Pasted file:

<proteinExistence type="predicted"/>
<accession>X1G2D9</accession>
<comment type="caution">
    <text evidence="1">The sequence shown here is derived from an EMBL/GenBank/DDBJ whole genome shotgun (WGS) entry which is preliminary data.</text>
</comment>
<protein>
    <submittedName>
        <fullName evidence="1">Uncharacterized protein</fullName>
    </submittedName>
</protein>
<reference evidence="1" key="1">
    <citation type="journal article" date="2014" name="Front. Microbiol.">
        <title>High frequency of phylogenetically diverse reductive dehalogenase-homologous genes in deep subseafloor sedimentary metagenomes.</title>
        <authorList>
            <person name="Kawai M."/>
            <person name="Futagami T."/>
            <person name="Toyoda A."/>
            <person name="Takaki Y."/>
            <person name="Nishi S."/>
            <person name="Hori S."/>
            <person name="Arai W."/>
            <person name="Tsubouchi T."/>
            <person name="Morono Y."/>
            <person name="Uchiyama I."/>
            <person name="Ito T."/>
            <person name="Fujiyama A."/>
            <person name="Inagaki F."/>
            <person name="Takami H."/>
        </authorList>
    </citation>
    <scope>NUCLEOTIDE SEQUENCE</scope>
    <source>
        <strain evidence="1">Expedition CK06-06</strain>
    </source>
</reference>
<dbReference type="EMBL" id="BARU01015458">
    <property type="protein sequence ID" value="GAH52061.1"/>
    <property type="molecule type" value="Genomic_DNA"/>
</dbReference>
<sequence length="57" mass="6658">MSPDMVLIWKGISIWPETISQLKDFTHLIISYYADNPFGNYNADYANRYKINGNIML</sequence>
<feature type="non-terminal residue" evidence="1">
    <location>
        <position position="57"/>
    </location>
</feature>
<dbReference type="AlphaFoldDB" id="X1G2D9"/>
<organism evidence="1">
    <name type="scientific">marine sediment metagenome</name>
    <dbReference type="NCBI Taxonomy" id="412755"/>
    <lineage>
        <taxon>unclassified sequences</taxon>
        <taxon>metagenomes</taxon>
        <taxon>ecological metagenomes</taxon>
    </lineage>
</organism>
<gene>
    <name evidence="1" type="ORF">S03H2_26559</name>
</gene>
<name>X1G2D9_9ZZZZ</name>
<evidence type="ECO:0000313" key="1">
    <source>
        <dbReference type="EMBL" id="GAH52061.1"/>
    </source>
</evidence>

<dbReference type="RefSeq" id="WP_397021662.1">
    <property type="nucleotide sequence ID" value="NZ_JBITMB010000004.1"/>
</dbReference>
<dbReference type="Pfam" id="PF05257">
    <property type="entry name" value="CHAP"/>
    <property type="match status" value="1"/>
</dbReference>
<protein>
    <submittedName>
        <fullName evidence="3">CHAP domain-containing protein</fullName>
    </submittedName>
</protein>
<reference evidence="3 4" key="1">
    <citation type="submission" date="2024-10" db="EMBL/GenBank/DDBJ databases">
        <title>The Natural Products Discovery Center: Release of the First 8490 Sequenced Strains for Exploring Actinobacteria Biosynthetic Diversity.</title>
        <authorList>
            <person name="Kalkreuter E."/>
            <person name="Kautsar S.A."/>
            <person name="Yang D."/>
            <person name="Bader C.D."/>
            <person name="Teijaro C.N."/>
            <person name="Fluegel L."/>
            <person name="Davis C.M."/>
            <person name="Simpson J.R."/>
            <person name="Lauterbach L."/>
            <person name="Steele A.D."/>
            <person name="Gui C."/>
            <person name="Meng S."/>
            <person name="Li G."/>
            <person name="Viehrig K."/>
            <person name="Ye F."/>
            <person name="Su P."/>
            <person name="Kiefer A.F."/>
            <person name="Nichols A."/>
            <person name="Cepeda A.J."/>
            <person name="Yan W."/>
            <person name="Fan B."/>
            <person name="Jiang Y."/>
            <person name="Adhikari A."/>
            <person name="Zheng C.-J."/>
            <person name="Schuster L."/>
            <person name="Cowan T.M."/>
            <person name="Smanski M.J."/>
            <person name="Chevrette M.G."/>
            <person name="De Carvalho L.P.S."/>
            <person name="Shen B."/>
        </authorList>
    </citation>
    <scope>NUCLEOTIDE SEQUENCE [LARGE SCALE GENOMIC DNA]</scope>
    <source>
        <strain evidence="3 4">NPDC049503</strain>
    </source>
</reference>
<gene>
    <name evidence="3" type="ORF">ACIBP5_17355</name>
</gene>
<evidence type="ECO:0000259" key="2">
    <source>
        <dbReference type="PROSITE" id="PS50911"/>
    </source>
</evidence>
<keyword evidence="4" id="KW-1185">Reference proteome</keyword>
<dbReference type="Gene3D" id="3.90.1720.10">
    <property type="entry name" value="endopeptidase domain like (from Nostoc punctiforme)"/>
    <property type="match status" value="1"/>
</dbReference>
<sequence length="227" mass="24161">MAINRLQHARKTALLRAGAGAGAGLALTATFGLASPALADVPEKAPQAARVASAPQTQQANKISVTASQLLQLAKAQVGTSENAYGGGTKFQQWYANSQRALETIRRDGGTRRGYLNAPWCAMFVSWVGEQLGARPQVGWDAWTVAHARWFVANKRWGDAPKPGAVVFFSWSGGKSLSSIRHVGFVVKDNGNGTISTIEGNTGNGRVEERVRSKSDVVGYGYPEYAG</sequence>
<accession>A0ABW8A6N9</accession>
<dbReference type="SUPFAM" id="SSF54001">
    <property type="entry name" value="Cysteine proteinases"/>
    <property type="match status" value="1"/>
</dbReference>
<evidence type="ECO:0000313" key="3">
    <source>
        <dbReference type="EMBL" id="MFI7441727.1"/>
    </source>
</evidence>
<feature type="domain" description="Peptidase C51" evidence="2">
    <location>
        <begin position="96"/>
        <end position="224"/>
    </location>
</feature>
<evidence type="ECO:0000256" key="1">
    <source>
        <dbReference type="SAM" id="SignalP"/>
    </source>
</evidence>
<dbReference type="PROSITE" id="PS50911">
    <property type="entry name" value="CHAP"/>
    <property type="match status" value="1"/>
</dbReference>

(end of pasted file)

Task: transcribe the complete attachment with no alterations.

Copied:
<proteinExistence type="predicted"/>
<accession>X1G2D9</accession>
<comment type="caution">
    <text evidence="1">The sequence shown here is derived from an EMBL/GenBank/DDBJ whole genome shotgun (WGS) entry which is preliminary data.</text>
</comment>
<protein>
    <submittedName>
        <fullName evidence="1">Uncharacterized protein</fullName>
    </submittedName>
</protein>
<reference evidence="1" key="1">
    <citation type="journal article" date="2014" name="Front. Microbiol.">
        <title>High frequency of phylogenetically diverse reductive dehalogenase-homologous genes in deep subseafloor sedimentary metagenomes.</title>
        <authorList>
            <person name="Kawai M."/>
            <person name="Futagami T."/>
            <person name="Toyoda A."/>
            <person name="Takaki Y."/>
            <person name="Nishi S."/>
            <person name="Hori S."/>
            <person name="Arai W."/>
            <person name="Tsubouchi T."/>
            <person name="Morono Y."/>
            <person name="Uchiyama I."/>
            <person name="Ito T."/>
            <person name="Fujiyama A."/>
            <person name="Inagaki F."/>
            <person name="Takami H."/>
        </authorList>
    </citation>
    <scope>NUCLEOTIDE SEQUENCE</scope>
    <source>
        <strain evidence="1">Expedition CK06-06</strain>
    </source>
</reference>
<dbReference type="EMBL" id="BARU01015458">
    <property type="protein sequence ID" value="GAH52061.1"/>
    <property type="molecule type" value="Genomic_DNA"/>
</dbReference>
<sequence length="57" mass="6658">MSPDMVLIWKGISIWPETISQLKDFTHLIISYYADNPFGNYNADYANRYKINGNIML</sequence>
<feature type="non-terminal residue" evidence="1">
    <location>
        <position position="57"/>
    </location>
</feature>
<dbReference type="AlphaFoldDB" id="X1G2D9"/>
<organism evidence="1">
    <name type="scientific">marine sediment metagenome</name>
    <dbReference type="NCBI Taxonomy" id="412755"/>
    <lineage>
        <taxon>unclassified sequences</taxon>
        <taxon>metagenomes</taxon>
        <taxon>ecological metagenomes</taxon>
    </lineage>
</organism>
<gene>
    <name evidence="1" type="ORF">S03H2_26559</name>
</gene>
<name>X1G2D9_9ZZZZ</name>
<evidence type="ECO:0000313" key="1">
    <source>
        <dbReference type="EMBL" id="GAH52061.1"/>
    </source>
</evidence>

<dbReference type="RefSeq" id="WP_397021662.1">
    <property type="nucleotide sequence ID" value="NZ_JBITMB010000004.1"/>
</dbReference>
<dbReference type="Pfam" id="PF05257">
    <property type="entry name" value="CHAP"/>
    <property type="match status" value="1"/>
</dbReference>
<protein>
    <submittedName>
        <fullName evidence="3">CHAP domain-containing protein</fullName>
    </submittedName>
</protein>
<reference evidence="3 4" key="1">
    <citation type="submission" date="2024-10" db="EMBL/GenBank/DDBJ databases">
        <title>The Natural Products Discovery Center: Release of the First 8490 Sequenced Strains for Exploring Actinobacteria Biosynthetic Diversity.</title>
        <authorList>
            <person name="Kalkreuter E."/>
            <person name="Kautsar S.A."/>
            <person name="Yang D."/>
            <person name="Bader C.D."/>
            <person name="Teijaro C.N."/>
            <person name="Fluegel L."/>
            <person name="Davis C.M."/>
            <person name="Simpson J.R."/>
            <person name="Lauterbach L."/>
            <person name="Steele A.D."/>
            <person name="Gui C."/>
            <person name="Meng S."/>
            <person name="Li G."/>
            <person name="Viehrig K."/>
            <person name="Ye F."/>
            <person name="Su P."/>
            <person name="Kiefer A.F."/>
            <person name="Nichols A."/>
            <person name="Cepeda A.J."/>
            <person name="Yan W."/>
            <person name="Fan B."/>
            <person name="Jiang Y."/>
            <person name="Adhikari A."/>
            <person name="Zheng C.-J."/>
            <person name="Schuster L."/>
            <person name="Cowan T.M."/>
            <person name="Smanski M.J."/>
            <person name="Chevrette M.G."/>
            <person name="De Carvalho L.P.S."/>
            <person name="Shen B."/>
        </authorList>
    </citation>
    <scope>NUCLEOTIDE SEQUENCE [LARGE SCALE GENOMIC DNA]</scope>
    <source>
        <strain evidence="3 4">NPDC049503</strain>
    </source>
</reference>
<gene>
    <name evidence="3" type="ORF">ACIBP5_17355</name>
</gene>
<evidence type="ECO:0000259" key="2">
    <source>
        <dbReference type="PROSITE" id="PS50911"/>
    </source>
</evidence>
<keyword evidence="4" id="KW-1185">Reference proteome</keyword>
<dbReference type="Gene3D" id="3.90.1720.10">
    <property type="entry name" value="endopeptidase domain like (from Nostoc punctiforme)"/>
    <property type="match status" value="1"/>
</dbReference>
<sequence length="227" mass="24161">MAINRLQHARKTALLRAGAGAGAGLALTATFGLASPALADVPEKAPQAARVASAPQTQQANKISVTASQLLQLAKAQVGTSENAYGGGTKFQQWYANSQRALETIRRDGGTRRGYLNAPWCAMFVSWVGEQLGARPQVGWDAWTVAHARWFVANKRWGDAPKPGAVVFFSWSGGKSLSSIRHVGFVVKDNGNGTISTIEGNTGNGRVEERVRSKSDVVGYGYPEYAG</sequence>
<accession>A0ABW8A6N9</accession>
<dbReference type="SUPFAM" id="SSF54001">
    <property type="entry name" value="Cysteine proteinases"/>
    <property type="match status" value="1"/>
</dbReference>
<evidence type="ECO:0000313" key="3">
    <source>
        <dbReference type="EMBL" id="MFI7441727.1"/>
    </source>
</evidence>
<feature type="domain" description="Peptidase C51" evidence="2">
    <location>
        <begin position="96"/>
        <end position="224"/>
    </location>
</feature>
<evidence type="ECO:0000256" key="1">
    <source>
        <dbReference type="SAM" id="SignalP"/>
    </source>
</evidence>
<dbReference type="PROSITE" id="PS50911">
    <property type="entry name" value="CHAP"/>
    <property type="match status" value="1"/>
</dbReference>